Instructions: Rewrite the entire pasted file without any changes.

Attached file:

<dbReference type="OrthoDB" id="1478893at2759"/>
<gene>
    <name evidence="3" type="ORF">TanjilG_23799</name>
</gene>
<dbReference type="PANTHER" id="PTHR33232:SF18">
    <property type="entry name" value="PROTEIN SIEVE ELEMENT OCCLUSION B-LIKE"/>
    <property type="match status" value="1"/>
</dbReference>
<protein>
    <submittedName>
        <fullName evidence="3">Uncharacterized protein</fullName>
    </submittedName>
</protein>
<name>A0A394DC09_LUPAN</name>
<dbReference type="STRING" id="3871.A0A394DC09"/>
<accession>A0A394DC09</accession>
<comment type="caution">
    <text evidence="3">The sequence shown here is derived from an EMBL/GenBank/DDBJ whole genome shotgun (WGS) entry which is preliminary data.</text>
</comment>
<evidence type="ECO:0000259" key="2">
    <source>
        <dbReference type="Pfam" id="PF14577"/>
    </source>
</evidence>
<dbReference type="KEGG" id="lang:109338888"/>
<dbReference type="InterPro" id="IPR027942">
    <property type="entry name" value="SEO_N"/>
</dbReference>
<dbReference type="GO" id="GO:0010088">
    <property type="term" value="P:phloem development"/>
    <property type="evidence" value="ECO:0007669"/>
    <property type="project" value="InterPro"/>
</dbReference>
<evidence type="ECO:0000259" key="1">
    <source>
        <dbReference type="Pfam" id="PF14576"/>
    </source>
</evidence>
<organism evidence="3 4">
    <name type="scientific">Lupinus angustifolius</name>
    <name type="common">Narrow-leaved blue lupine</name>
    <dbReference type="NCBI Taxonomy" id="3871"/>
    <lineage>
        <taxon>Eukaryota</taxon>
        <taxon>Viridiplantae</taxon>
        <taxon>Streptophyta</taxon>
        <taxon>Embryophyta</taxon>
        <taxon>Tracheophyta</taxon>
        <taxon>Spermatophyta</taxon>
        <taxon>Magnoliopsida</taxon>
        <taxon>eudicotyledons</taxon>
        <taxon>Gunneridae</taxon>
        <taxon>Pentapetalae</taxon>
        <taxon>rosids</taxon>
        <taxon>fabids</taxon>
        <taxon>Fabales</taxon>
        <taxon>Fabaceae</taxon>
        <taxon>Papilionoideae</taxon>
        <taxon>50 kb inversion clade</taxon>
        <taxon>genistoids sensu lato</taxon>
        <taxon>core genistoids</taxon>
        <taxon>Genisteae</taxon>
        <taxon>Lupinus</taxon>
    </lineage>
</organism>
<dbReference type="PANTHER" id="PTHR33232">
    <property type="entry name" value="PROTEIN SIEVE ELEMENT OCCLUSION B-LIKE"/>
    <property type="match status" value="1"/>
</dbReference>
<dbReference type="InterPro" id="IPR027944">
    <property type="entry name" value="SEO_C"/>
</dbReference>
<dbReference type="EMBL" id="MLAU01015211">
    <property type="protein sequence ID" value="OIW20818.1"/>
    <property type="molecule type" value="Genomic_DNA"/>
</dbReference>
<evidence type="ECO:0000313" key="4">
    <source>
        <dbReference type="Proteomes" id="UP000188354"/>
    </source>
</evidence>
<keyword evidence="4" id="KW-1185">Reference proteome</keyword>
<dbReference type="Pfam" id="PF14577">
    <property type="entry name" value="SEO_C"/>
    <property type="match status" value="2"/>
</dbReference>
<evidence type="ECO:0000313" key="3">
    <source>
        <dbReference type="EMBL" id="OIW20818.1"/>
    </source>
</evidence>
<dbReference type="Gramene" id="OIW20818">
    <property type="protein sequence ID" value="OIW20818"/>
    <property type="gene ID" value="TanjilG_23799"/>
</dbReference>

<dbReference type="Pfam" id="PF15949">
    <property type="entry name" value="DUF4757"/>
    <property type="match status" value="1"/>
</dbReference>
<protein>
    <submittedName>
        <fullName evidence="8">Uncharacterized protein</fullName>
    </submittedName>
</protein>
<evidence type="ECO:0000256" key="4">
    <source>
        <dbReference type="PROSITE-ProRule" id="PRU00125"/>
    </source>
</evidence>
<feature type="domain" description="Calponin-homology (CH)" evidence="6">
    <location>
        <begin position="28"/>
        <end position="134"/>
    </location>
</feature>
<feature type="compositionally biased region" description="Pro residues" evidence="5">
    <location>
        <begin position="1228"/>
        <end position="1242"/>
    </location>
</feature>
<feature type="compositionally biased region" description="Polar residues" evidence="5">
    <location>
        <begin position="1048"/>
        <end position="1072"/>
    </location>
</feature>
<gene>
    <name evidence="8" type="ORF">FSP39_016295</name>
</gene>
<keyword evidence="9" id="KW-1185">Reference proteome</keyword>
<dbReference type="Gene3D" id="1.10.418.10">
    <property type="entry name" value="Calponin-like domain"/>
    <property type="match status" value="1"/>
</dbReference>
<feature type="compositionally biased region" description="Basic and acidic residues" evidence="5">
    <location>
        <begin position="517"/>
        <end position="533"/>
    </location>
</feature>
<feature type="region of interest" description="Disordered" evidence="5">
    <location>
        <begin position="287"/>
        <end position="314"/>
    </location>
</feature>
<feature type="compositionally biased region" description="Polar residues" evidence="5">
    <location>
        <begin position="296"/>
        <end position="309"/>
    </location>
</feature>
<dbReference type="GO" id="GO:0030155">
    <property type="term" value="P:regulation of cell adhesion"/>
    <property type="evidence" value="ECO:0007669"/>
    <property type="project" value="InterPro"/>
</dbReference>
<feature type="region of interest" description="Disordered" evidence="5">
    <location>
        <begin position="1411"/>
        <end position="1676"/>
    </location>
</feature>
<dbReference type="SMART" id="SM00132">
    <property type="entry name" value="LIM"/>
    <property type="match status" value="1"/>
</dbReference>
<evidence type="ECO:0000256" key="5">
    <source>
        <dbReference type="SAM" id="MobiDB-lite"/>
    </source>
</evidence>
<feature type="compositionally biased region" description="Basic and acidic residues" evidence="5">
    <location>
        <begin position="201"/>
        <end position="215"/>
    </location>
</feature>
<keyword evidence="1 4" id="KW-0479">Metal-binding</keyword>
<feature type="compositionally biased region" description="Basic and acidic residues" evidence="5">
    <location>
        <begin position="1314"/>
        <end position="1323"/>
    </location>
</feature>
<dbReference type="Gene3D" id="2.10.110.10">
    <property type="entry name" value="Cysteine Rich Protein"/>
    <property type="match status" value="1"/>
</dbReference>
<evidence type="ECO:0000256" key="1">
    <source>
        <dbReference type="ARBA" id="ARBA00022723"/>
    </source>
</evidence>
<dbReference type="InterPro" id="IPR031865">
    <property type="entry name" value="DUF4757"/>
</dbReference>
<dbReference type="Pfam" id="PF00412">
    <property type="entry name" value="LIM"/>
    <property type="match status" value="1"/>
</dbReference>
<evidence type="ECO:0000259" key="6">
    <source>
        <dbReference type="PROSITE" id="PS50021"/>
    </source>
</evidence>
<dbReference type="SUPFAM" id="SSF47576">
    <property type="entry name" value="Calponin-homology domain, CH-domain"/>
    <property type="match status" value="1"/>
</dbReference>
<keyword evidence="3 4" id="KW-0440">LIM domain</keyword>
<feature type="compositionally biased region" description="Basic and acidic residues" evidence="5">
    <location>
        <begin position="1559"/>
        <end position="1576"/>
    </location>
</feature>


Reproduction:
<dbReference type="OrthoDB" id="1478893at2759"/>
<gene>
    <name evidence="3" type="ORF">TanjilG_23799</name>
</gene>
<dbReference type="PANTHER" id="PTHR33232:SF18">
    <property type="entry name" value="PROTEIN SIEVE ELEMENT OCCLUSION B-LIKE"/>
    <property type="match status" value="1"/>
</dbReference>
<protein>
    <submittedName>
        <fullName evidence="3">Uncharacterized protein</fullName>
    </submittedName>
</protein>
<name>A0A394DC09_LUPAN</name>
<dbReference type="STRING" id="3871.A0A394DC09"/>
<accession>A0A394DC09</accession>
<comment type="caution">
    <text evidence="3">The sequence shown here is derived from an EMBL/GenBank/DDBJ whole genome shotgun (WGS) entry which is preliminary data.</text>
</comment>
<evidence type="ECO:0000259" key="2">
    <source>
        <dbReference type="Pfam" id="PF14577"/>
    </source>
</evidence>
<dbReference type="KEGG" id="lang:109338888"/>
<dbReference type="InterPro" id="IPR027942">
    <property type="entry name" value="SEO_N"/>
</dbReference>
<dbReference type="GO" id="GO:0010088">
    <property type="term" value="P:phloem development"/>
    <property type="evidence" value="ECO:0007669"/>
    <property type="project" value="InterPro"/>
</dbReference>
<evidence type="ECO:0000259" key="1">
    <source>
        <dbReference type="Pfam" id="PF14576"/>
    </source>
</evidence>
<organism evidence="3 4">
    <name type="scientific">Lupinus angustifolius</name>
    <name type="common">Narrow-leaved blue lupine</name>
    <dbReference type="NCBI Taxonomy" id="3871"/>
    <lineage>
        <taxon>Eukaryota</taxon>
        <taxon>Viridiplantae</taxon>
        <taxon>Streptophyta</taxon>
        <taxon>Embryophyta</taxon>
        <taxon>Tracheophyta</taxon>
        <taxon>Spermatophyta</taxon>
        <taxon>Magnoliopsida</taxon>
        <taxon>eudicotyledons</taxon>
        <taxon>Gunneridae</taxon>
        <taxon>Pentapetalae</taxon>
        <taxon>rosids</taxon>
        <taxon>fabids</taxon>
        <taxon>Fabales</taxon>
        <taxon>Fabaceae</taxon>
        <taxon>Papilionoideae</taxon>
        <taxon>50 kb inversion clade</taxon>
        <taxon>genistoids sensu lato</taxon>
        <taxon>core genistoids</taxon>
        <taxon>Genisteae</taxon>
        <taxon>Lupinus</taxon>
    </lineage>
</organism>
<dbReference type="PANTHER" id="PTHR33232">
    <property type="entry name" value="PROTEIN SIEVE ELEMENT OCCLUSION B-LIKE"/>
    <property type="match status" value="1"/>
</dbReference>
<dbReference type="InterPro" id="IPR027944">
    <property type="entry name" value="SEO_C"/>
</dbReference>
<dbReference type="EMBL" id="MLAU01015211">
    <property type="protein sequence ID" value="OIW20818.1"/>
    <property type="molecule type" value="Genomic_DNA"/>
</dbReference>
<evidence type="ECO:0000313" key="4">
    <source>
        <dbReference type="Proteomes" id="UP000188354"/>
    </source>
</evidence>
<keyword evidence="4" id="KW-1185">Reference proteome</keyword>
<dbReference type="Pfam" id="PF14577">
    <property type="entry name" value="SEO_C"/>
    <property type="match status" value="2"/>
</dbReference>
<evidence type="ECO:0000313" key="3">
    <source>
        <dbReference type="EMBL" id="OIW20818.1"/>
    </source>
</evidence>
<dbReference type="Gramene" id="OIW20818">
    <property type="protein sequence ID" value="OIW20818"/>
    <property type="gene ID" value="TanjilG_23799"/>
</dbReference>

<dbReference type="Pfam" id="PF15949">
    <property type="entry name" value="DUF4757"/>
    <property type="match status" value="1"/>
</dbReference>
<protein>
    <submittedName>
        <fullName evidence="8">Uncharacterized protein</fullName>
    </submittedName>
</protein>
<evidence type="ECO:0000256" key="4">
    <source>
        <dbReference type="PROSITE-ProRule" id="PRU00125"/>
    </source>
</evidence>
<feature type="domain" description="Calponin-homology (CH)" evidence="6">
    <location>
        <begin position="28"/>
        <end position="134"/>
    </location>
</feature>
<feature type="compositionally biased region" description="Pro residues" evidence="5">
    <location>
        <begin position="1228"/>
        <end position="1242"/>
    </location>
</feature>
<feature type="compositionally biased region" description="Polar residues" evidence="5">
    <location>
        <begin position="1048"/>
        <end position="1072"/>
    </location>
</feature>
<gene>
    <name evidence="8" type="ORF">FSP39_016295</name>
</gene>
<keyword evidence="9" id="KW-1185">Reference proteome</keyword>
<dbReference type="Gene3D" id="1.10.418.10">
    <property type="entry name" value="Calponin-like domain"/>
    <property type="match status" value="1"/>
</dbReference>
<feature type="compositionally biased region" description="Basic and acidic residues" evidence="5">
    <location>
        <begin position="517"/>
        <end position="533"/>
    </location>
</feature>
<feature type="region of interest" description="Disordered" evidence="5">
    <location>
        <begin position="287"/>
        <end position="314"/>
    </location>
</feature>
<feature type="compositionally biased region" description="Polar residues" evidence="5">
    <location>
        <begin position="296"/>
        <end position="309"/>
    </location>
</feature>
<dbReference type="GO" id="GO:0030155">
    <property type="term" value="P:regulation of cell adhesion"/>
    <property type="evidence" value="ECO:0007669"/>
    <property type="project" value="InterPro"/>
</dbReference>
<feature type="region of interest" description="Disordered" evidence="5">
    <location>
        <begin position="1411"/>
        <end position="1676"/>
    </location>
</feature>
<dbReference type="SMART" id="SM00132">
    <property type="entry name" value="LIM"/>
    <property type="match status" value="1"/>
</dbReference>
<evidence type="ECO:0000256" key="5">
    <source>
        <dbReference type="SAM" id="MobiDB-lite"/>
    </source>
</evidence>
<feature type="compositionally biased region" description="Basic and acidic residues" evidence="5">
    <location>
        <begin position="201"/>
        <end position="215"/>
    </location>
</feature>
<keyword evidence="1 4" id="KW-0479">Metal-binding</keyword>
<feature type="compositionally biased region" description="Basic and acidic residues" evidence="5">
    <location>
        <begin position="1314"/>
        <end position="1323"/>
    </location>
</feature>
<dbReference type="Gene3D" id="2.10.110.10">
    <property type="entry name" value="Cysteine Rich Protein"/>
    <property type="match status" value="1"/>
</dbReference>
<evidence type="ECO:0000256" key="1">
    <source>
        <dbReference type="ARBA" id="ARBA00022723"/>
    </source>
</evidence>
<dbReference type="InterPro" id="IPR031865">
    <property type="entry name" value="DUF4757"/>
</dbReference>
<dbReference type="Pfam" id="PF00412">
    <property type="entry name" value="LIM"/>
    <property type="match status" value="1"/>
</dbReference>
<evidence type="ECO:0000259" key="6">
    <source>
        <dbReference type="PROSITE" id="PS50021"/>
    </source>
</evidence>
<dbReference type="SUPFAM" id="SSF47576">
    <property type="entry name" value="Calponin-homology domain, CH-domain"/>
    <property type="match status" value="1"/>
</dbReference>
<keyword evidence="3 4" id="KW-0440">LIM domain</keyword>
<feature type="compositionally biased region" description="Basic and acidic residues" evidence="5">
    <location>
        <begin position="1559"/>
        <end position="1576"/>
    </location>
</feature>